Life is meaningless and vain?that, we?ve been told, is the message of the book of Ecclesiastes. But is that what the author is really saying?
Not according to Douglas Miller, professor of biblical and religious studies at Tabor College.
?A major issue in Ecclesiastes studies is the Hebrew word hebel,? said Miller, author of ?Ecclesiastes,? the newest addition to the Herald Press Believers Church Bible Commentary series.
?It is often translated as ?vanity? or, more recently, ?meaningless.? But it literally means ?breath? or ?vapor.??
For Miller, the author of this ancient book of wisdom isn?t saying ?that life is vain or meaningless?so grab for whatever fun you can find, or shake your fist at the sky.?
Instead, the author describes ?a world of tragedy and chance, in which good things are short-lived, and where treasured things turn out to be of little worth,? Miller said.
While conceding that this view is ?certainly grim,? Miller noted that ?the author has not given up hope. He advises his readers how to make the most of their lives in the midst of such realities.?
For Miller, the author?s hopeful message has three elements. First, he urges his readers to acknowledge and accept the ?vapor? nature of all human experience.
Second, he challenges his readers to reject inadequate ways of responding to these realities, such as assuming that hard work and wisdom guarantee success, or that pleasure and material gain will bring satisfaction.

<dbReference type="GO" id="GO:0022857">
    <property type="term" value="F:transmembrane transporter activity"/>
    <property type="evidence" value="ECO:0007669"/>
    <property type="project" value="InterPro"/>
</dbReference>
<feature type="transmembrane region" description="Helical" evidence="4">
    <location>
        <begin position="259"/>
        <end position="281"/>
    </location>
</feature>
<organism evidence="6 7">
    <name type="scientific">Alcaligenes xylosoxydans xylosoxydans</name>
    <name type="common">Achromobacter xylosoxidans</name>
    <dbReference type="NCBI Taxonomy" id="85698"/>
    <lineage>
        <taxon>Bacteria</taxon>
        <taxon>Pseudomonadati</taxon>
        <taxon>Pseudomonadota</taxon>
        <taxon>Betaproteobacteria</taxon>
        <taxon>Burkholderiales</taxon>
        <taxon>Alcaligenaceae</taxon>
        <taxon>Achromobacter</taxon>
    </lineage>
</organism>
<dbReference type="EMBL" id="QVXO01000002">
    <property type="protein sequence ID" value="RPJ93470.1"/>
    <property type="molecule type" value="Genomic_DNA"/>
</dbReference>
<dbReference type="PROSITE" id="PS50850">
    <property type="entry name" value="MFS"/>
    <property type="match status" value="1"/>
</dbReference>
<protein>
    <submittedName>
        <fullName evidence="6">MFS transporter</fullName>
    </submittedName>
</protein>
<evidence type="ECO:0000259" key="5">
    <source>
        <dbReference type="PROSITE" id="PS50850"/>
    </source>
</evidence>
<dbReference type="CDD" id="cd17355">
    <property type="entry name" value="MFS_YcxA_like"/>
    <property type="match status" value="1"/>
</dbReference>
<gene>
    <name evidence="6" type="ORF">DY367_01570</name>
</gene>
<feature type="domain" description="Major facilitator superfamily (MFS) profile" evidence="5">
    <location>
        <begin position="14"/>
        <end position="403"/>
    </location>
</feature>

Finally, Miller says, he ?offers some carefully-worded strategies for those who would take the risk to hopefully navigate their complex world.?
These include cultivating contentment, embracing community and generosity, advocating for the oppressed, showing prudence toward those in power, and, especially, enjoying God?s gifts of work and pleasure.
?I understand the author to be giving realistic counsel in a world of uncertainty, paradox, tragedy and stressful challenge to the possibilities of faith,? said Miller, adding that it?s a message that still applies today.
?All people, at all times, face the issues that are addressed by Ecclesiastes,? he said. ?Things like lack of satisfaction or sense of purpose, financial catastrophe, personal tragedy, societal injustice, fear, frustration, chance, uncertainty, physical suffering, old age, and death. That?s why this book has proved to be timeless.?
In the end, Miller said, Ecclesiastes is a complex book.
?But I believe it has an analysis of life, faith, and human experience that is especially relevant for our current situation. As the author points out, ?there is nothing new under the sun.??
The Believers Church Bible Commentary series is a cooperative project of several Menno?nite and Brethren in Christ denominations.
It is available from Menno?nite Publishing Network at mpn.net.